Newport Transport orders electric Yutong fleet

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Operator is the first to take advantage of a new scheme from Zenobe Energy designed to accelerate the rollout of electric vehicles, and the first to order the Yutong E12

Newport Transport has ordered 15 Yutong E12 electric single-decker buses, which will be supplied by Pelican Engineering.

The order is the first in the UK for the 12m vehicle, which can seat up to 39 passengers and has an operating range of up to 200 miles (330km) according to the manufacturer.

The Yutong E12 demonstrator in Newport Transport livery is due to arrive in July, before the first tranche of seven vehicles arrive in February 2020.

The remaining seven vehicles are due for delivery in April 2020.

It was announced on 6 February that Newport Transport would receive £1.342m of funding from the Ultra-Low Emission Bus Scheme, which has been put towards the new vehicles and infrastructure.

Yutong
Newport’s E12s will have increased range over the demonstrator vehicle (pictured) thanks to more powerful batteries. GARETH EVANS

Newport Transport already utilises a number of solar panels, which will help ensure a significant proportion of the energy used to charge the buses is from a renewable source.

The buses, batteries and infrastructure will all be financed by Zenobe Energy, forming part of the £120m the company announced to accelerate the rollout of commercial electric vehicles fleets.

Scott Pearson, Managing Director of Newport Transport Ltd, told CBW: “Newport Transport is delighted to be working with partners Yutong and Zenobe to deliver cleaner, more environmentally friendly transport for the people of Newport, whilst working with the Local Authority to reduce areas of poor air quality in the city.

“This is the start of an ambitious project using green technology to improve transport solutions for the city and its residents.”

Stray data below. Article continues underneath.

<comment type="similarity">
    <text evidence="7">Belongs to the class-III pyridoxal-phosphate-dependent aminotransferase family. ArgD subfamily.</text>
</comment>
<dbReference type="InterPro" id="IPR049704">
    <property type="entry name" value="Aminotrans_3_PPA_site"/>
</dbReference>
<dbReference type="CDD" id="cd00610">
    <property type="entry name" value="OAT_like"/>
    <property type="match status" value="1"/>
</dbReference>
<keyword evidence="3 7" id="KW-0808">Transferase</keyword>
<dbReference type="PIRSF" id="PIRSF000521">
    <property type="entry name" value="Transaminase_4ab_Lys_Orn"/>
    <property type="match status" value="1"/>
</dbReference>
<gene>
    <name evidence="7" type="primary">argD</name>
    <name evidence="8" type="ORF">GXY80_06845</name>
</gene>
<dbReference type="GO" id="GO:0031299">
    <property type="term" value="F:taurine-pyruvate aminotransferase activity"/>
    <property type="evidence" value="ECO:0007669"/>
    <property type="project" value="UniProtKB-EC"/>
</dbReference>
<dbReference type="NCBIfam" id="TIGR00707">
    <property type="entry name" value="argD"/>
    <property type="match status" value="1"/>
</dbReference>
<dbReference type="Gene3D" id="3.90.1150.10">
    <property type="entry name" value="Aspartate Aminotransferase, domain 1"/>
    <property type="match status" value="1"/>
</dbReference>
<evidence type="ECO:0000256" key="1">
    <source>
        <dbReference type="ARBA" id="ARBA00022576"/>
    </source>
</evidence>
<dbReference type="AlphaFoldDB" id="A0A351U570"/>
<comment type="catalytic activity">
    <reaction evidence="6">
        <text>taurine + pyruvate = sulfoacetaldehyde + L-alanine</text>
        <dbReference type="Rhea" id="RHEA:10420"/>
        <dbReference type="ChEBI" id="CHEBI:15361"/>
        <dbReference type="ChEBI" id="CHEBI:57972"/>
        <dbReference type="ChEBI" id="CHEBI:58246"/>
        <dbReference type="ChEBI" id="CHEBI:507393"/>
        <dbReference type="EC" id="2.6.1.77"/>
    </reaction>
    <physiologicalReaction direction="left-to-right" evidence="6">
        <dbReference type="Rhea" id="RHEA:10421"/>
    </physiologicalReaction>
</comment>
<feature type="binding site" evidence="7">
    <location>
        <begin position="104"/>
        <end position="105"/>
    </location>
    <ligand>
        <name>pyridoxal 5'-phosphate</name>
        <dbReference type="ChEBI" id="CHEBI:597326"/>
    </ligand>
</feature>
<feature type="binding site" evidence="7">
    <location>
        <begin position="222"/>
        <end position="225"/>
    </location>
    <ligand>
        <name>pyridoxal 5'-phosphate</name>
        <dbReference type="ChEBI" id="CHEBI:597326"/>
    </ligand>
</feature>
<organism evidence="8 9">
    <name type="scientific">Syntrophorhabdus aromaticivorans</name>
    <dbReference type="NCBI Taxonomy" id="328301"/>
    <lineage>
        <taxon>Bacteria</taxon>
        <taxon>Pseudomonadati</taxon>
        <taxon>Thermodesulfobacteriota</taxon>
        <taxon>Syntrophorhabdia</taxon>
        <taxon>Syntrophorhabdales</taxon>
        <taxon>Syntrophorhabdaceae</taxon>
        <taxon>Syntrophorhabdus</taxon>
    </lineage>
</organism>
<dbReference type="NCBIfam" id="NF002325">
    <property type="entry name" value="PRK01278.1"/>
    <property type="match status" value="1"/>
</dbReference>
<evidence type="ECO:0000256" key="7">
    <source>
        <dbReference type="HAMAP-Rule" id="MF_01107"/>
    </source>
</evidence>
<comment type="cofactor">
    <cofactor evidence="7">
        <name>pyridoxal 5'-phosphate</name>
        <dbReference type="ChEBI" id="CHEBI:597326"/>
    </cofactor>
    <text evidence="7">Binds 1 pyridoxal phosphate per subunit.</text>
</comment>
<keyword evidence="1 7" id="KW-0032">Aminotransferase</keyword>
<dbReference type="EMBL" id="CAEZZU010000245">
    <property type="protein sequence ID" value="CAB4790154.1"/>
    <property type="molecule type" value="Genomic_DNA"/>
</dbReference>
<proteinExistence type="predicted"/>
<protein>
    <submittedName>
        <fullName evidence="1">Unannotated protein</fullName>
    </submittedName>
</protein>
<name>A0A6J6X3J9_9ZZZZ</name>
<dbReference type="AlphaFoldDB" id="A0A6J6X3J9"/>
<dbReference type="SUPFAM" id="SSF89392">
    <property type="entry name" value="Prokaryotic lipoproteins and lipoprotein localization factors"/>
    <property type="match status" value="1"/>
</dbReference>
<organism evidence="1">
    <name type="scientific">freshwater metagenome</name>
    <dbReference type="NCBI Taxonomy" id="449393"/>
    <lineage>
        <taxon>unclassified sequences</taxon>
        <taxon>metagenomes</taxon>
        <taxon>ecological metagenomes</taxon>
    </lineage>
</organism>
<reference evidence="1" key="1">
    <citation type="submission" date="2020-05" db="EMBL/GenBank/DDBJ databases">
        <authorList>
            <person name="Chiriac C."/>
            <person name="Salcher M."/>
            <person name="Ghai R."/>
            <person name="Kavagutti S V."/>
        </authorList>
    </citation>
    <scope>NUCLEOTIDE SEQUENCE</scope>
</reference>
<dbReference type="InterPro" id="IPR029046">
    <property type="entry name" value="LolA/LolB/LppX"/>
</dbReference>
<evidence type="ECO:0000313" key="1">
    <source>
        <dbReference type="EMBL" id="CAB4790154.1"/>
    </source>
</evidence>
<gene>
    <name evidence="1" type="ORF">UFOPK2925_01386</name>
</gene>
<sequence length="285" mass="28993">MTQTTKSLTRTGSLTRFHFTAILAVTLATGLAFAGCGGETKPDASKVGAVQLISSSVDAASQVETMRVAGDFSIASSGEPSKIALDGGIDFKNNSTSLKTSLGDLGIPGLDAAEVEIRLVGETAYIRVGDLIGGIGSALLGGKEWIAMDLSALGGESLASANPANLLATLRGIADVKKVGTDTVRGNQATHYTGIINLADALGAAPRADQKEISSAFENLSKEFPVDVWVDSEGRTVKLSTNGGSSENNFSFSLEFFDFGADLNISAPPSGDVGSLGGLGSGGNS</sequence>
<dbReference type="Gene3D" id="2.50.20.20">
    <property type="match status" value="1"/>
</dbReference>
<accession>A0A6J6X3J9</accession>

Ian Downie, Head of Yutong Bus UK at Pelican Engineering, told CBW: “We’re delighted that working in partnership with Newport and Zenobe we can bring fully zero-emission vehicles to Newport.

“The partnership brings together vehicles, funding and infrastructure for a seamless push button solution to reduce emissions.”

Zenobe, an independent owner and operator of battery storage, has announced the launch of up to £120m of funding to accelerate the rollout of commercial electric vehicle fleets – including buses – and the supporting infrastructure.

It claims this is the first time a private company has stepped in to offer funding and is now inviting organisations to get in touch with electric vehicle fleet projects.

The company said the fund will ‘significantly speed up’ the process of bringing zero-emission vehicles onto the UK’s roads.

Zenobe said it can also provide upfront financing for local authorities, OEMs and operators.

Depending on requirements, the company can own and operate batteries in the depot, smart charging infrastructure and the batteries on the vehicles.

Offering these options should give customers the option of an end-to-end, one-stop solution in exchange for a pence per-mile service fee or a fixed monthly charge, says Zenobe, as well as significantly reduce the upfront cost associated with zero emission buses.

The company claims its services can help make the price of electric buses similar to diesels and could lower the total lifecycle cost by as much as 30% in some cases.

Zenobe will also work with the Low Carbon Vehicle Partnership (LowCVP) to ensure all projects are zero-emission and are compatible with the standards set in the government’s recent ULEB scheme.

Steven Meersman, co-founder of Zenobe Energy, said: “We’re thrilled to announce the Zenobe comprehensive funding solution which helps local councils and commercial fleet operators bring forward the rollout of zero-emission vehicles by several years.

“Using our solutions, we can enable local authorities and operators to access a faster, cheaper and lower-risk way to transition to EVs. We’re calling on organisations to work with us and provide the public with emission-free transport and last-mile deliveries now.”

Jonathan Murray, Policy and Operations Director at the LowCVP, added: “Many bus operators are looking to electrify their vehicles and are a key part of efforts to decarbonise road transport and improve air quality in some of our most polluted areas. Buses require a lot of energy and this creates challenges – and opportunities – for the electricity grid.

“This initiative from Zenobe Energy should be an important enabler of efforts on the part of vehicle operators to switch to zero emission vehicles, whilst making the electricity grid smarter and more resilient at the same time.”

 

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